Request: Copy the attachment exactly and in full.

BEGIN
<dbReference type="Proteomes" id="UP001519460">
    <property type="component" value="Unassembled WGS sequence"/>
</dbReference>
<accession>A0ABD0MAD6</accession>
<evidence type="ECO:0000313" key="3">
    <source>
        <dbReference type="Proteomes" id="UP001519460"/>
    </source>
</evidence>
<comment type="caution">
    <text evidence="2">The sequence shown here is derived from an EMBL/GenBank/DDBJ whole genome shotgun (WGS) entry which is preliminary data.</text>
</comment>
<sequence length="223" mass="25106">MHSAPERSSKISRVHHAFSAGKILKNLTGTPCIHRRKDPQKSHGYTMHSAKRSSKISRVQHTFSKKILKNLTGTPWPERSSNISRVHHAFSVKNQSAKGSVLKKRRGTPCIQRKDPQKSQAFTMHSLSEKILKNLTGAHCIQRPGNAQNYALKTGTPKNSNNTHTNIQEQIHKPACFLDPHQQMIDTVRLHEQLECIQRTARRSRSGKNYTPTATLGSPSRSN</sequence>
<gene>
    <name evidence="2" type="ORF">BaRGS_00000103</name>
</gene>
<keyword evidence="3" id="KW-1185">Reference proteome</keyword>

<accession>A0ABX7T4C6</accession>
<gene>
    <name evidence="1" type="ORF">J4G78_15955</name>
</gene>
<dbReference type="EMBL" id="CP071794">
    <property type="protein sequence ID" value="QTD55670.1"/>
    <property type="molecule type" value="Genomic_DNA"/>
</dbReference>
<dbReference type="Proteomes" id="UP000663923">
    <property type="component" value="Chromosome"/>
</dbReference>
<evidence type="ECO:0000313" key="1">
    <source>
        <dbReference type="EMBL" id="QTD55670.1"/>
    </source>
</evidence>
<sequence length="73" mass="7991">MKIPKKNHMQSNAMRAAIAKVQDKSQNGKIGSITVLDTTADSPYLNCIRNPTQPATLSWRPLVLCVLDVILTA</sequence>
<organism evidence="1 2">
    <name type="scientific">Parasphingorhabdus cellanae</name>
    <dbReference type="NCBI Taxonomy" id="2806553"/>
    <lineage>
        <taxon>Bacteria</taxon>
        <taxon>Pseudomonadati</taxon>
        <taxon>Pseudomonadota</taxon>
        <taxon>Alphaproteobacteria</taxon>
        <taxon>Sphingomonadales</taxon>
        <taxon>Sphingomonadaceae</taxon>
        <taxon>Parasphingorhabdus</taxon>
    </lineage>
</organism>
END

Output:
<dbReference type="Proteomes" id="UP001519460">
    <property type="component" value="Unassembled WGS sequence"/>
</dbReference>
<accession>A0ABD0MAD6</accession>
<evidence type="ECO:0000313" key="3">
    <source>
        <dbReference type="Proteomes" id="UP001519460"/>
    </source>
</evidence>
<comment type="caution">
    <text evidence="2">The sequence shown here is derived from an EMBL/GenBank/DDBJ whole genome shotgun (WGS) entry which is preliminary data.</text>
</comment>
<sequence length="223" mass="25106">MHSAPERSSKISRVHHAFSAGKILKNLTGTPCIHRRKDPQKSHGYTMHSAKRSSKISRVQHTFSKKILKNLTGTPWPERSSNISRVHHAFSVKNQSAKGSVLKKRRGTPCIQRKDPQKSQAFTMHSLSEKILKNLTGAHCIQRPGNAQNYALKTGTPKNSNNTHTNIQEQIHKPACFLDPHQQMIDTVRLHEQLECIQRTARRSRSGKNYTPTATLGSPSRSN</sequence>
<gene>
    <name evidence="2" type="ORF">BaRGS_00000103</name>
</gene>
<keyword evidence="3" id="KW-1185">Reference proteome</keyword>

<accession>A0ABX7T4C6</accession>
<gene>
    <name evidence="1" type="ORF">J4G78_15955</name>
</gene>
<dbReference type="EMBL" id="CP071794">
    <property type="protein sequence ID" value="QTD55670.1"/>
    <property type="molecule type" value="Genomic_DNA"/>
</dbReference>
<dbReference type="Proteomes" id="UP000663923">
    <property type="component" value="Chromosome"/>
</dbReference>
<evidence type="ECO:0000313" key="1">
    <source>
        <dbReference type="EMBL" id="QTD55670.1"/>
    </source>
</evidence>
<sequence length="73" mass="7991">MKIPKKNHMQSNAMRAAIAKVQDKSQNGKIGSITVLDTTADSPYLNCIRNPTQPATLSWRPLVLCVLDVILTA</sequence>
<organism evidence="1 2">
    <name type="scientific">Parasphingorhabdus cellanae</name>
    <dbReference type="NCBI Taxonomy" id="2806553"/>
    <lineage>
        <taxon>Bacteria</taxon>
        <taxon>Pseudomonadati</taxon>
        <taxon>Pseudomonadota</taxon>
        <taxon>Alphaproteobacteria</taxon>
        <taxon>Sphingomonadales</taxon>
        <taxon>Sphingomonadaceae</taxon>
        <taxon>Parasphingorhabdus</taxon>
    </lineage>
</organism>